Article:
IPRA, ZIPR translate climate, code of conduct into Shona, Ndebele


Harare (New Ziana) – The Zimbabwe Institute of Public Relations (ZIPR) has, in partnership with the United Kingdom-based International Public Relations Association (IPRA), translated the IPRA’s Climate Change Communication Guidelines and Code of Conduct into two of Zimbabwe’s main languages, Shona and Ndebele.

The translation of the Climate Change Communication Guidelines is vital as countries and institutions around the world strengthening their commitments towards addressing the climate crisis.

On the other hand, the translation of the IPRA’s Code of Conduct serves to confirm ZIPR’s resolve to position the profession as one rooted in accountability and public trust.

“It is significant that ZIPR has translated the Climate Change Communication Guidelines and the IPRA Code of Conduct. This action shows our resolve to ensure that communities that practitioners serve are able to understand what we do as practitioners in the context of the climate change crisis that continues to negatively affect communities in Zimbabwe,” ZIPR president, Hazel Zisamhi said.

“Often times public relations practitioners are at the forefront of shaping what people know and do in response to climate change. By translating these climate change communication guidelines into local languages, we believe they will be more accessible to the Zimbabwean populace, and it will be easier for communities to appreciate what we do and share the information with others who may not be conversant in English,” she added.

She said translating the IPRA code of conduct would add to the localised public relations body of knowledge and also help people appreciate what public relations is and the ethical standards that are in place to promote accountability of practitioners as they serve individuals, businesses and communities.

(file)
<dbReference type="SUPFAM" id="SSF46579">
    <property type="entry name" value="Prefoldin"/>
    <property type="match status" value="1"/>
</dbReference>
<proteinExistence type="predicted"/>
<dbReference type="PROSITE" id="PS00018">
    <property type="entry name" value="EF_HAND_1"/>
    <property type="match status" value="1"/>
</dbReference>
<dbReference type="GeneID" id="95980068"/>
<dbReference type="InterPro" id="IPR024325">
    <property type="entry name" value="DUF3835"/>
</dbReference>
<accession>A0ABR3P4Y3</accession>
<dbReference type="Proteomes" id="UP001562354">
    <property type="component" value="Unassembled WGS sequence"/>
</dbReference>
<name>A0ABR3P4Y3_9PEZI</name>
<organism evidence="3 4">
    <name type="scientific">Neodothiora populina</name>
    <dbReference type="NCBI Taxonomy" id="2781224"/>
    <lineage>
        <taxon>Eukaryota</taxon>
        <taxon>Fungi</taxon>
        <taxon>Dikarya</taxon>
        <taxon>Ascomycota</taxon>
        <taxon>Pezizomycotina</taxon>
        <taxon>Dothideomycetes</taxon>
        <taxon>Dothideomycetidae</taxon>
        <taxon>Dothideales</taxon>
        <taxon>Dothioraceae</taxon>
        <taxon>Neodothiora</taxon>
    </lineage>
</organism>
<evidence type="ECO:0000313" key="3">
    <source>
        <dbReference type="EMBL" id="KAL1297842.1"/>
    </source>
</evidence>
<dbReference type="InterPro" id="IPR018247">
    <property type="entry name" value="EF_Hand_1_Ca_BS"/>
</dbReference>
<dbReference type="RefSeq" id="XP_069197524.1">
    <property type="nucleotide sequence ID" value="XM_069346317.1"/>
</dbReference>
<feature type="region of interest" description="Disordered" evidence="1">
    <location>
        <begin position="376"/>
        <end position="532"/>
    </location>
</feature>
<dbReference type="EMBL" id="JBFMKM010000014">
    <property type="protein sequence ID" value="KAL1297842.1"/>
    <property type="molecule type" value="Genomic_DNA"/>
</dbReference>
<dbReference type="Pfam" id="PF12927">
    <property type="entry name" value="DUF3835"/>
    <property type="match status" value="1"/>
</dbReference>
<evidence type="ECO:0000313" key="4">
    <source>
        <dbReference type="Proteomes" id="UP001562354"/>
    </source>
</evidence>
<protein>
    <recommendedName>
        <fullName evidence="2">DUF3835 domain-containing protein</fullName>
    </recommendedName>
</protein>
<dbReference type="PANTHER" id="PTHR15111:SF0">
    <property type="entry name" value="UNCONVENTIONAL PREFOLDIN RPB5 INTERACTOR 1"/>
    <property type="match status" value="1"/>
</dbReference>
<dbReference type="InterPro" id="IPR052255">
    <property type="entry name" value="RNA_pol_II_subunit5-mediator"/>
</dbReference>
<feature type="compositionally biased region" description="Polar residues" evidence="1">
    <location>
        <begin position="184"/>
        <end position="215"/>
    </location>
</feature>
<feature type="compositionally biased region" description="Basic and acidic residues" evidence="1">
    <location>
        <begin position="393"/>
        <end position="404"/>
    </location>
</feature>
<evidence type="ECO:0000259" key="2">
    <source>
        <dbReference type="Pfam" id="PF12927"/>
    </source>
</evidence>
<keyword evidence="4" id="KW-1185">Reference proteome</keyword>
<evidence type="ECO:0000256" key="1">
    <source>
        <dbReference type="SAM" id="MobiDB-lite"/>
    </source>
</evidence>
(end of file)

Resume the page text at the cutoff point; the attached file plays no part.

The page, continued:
“Many people don’t have a clear understanding of what public relations is and by translating the IPRA code of conduct, we are contributing to broader understanding of what public relations is all about. It is also a stepping stone towards producing other informative materials that explain to the public what we do as public relations practitioners using languages that people understand. Hopefully as time goes on, we will be able to produce these documents in other languages besides Shona and Ndebele,” said Zisanhi.

Jacqueline Purcell, a member of ZIPR, who serves on the board of IPRA in London and who is the UK and Ireland Chapter Chair, commended the work done by ZIPR in translating the guidelines and code of conduct. She highlighted that the work done underscores the excellent relationship and cooperation surrounding the interactions between ZIPR and IPRA.

“We see the translation of the IPRA guidelines and code of conduct as a testimony of ZIPR’s commitment to what IPRA stands for. ZIPR has been an active and engaged member of IPRA and this effort highlights the potential for collaboration in various ways to strengthen the public relations profession in Zimbabwe and beyond,” she said.
The ZIPR is among the oldest professional organisations in the country, having been established in 1957 as a professional and ethical body dedicated to serving and enhancing the interests of its members and the public relations profession.

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